"For as long as life is in me, And the breath of God is in my nostrils" (Job 27:3)
In Hebrew, teshuvah can be read as "return to the letter hey" (see Tanya, Igeret Hateshuvah, ch. 4). Since the letter hey is part of the Tetragrammaton (the four letters comprising the Divine Name), we can read teshuvah (conversion) as returning to HaShem. It's a great mystery but there you have it.
The genius of the Jerusalem Council was that they recognized that the non-Jews "returning" to G-d could not be excluded on the basis of physical conversion standards--that conversion was a spiritual dynamic occurring between a soul and its Source. C.K. Barrett observes something interesting about the language of conversion in the Apostolic Writings:
" [tois apo ton ethnon epistrephousin epi ton theon] [those among the Gentiles who are turning to God--Acts 15:19] could be said by a Jew of Gentile converts to Judaism; to a Jewish Christian the Christian conversion of Gentiles must have had to a considerable extent the same appearance. Gentiles were turning from whatever heathen gods they had previously worshipped to the God of the OT, the God of the Jews. It was this fact that gave strength to the requirement that they should behave like converts to Judaism, that is, should be circumcised and thereafter keep the Law. [epistrephousin--which is teshuvah or turning] could be used to describe what was required of Jews (3.19). [Acts 3:19 says "Repent, then, and turn to God, so that your sins may be wiped out, that times of refreshing may come from the Lord"]" pg. 728 of A Critical and Exegetical Commentary on the Acts of the Apostles by C.K. BarrettThis whole business of judging a convert based on his conversion papers is ridiculous. The thing that makes a convert is the pull of the Ruach. This is why the Council required only that the non-Jewish converts demonstrate their conversion by abstaining from "pollutions" of idols.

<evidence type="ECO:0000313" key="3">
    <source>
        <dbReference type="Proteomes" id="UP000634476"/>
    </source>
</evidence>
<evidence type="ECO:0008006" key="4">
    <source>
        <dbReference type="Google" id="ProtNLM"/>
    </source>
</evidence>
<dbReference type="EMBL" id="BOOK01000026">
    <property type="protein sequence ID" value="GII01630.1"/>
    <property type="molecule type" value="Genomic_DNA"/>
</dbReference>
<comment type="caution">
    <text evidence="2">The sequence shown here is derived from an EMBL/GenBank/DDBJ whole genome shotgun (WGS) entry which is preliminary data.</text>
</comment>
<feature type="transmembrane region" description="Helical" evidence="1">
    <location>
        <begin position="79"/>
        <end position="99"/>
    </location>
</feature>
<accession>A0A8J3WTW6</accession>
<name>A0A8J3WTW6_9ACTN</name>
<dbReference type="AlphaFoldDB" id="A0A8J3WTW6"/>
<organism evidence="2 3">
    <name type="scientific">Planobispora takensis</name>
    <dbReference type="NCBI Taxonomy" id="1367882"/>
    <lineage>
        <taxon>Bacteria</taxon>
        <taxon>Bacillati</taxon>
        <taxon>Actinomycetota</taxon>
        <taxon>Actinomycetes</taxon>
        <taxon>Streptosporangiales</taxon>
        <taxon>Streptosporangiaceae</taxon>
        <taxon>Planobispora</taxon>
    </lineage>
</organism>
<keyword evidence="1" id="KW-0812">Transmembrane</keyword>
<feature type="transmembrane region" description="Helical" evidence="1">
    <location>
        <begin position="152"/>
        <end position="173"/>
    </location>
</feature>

Teshuvah is simply turning from idolatry towards the One True G-d.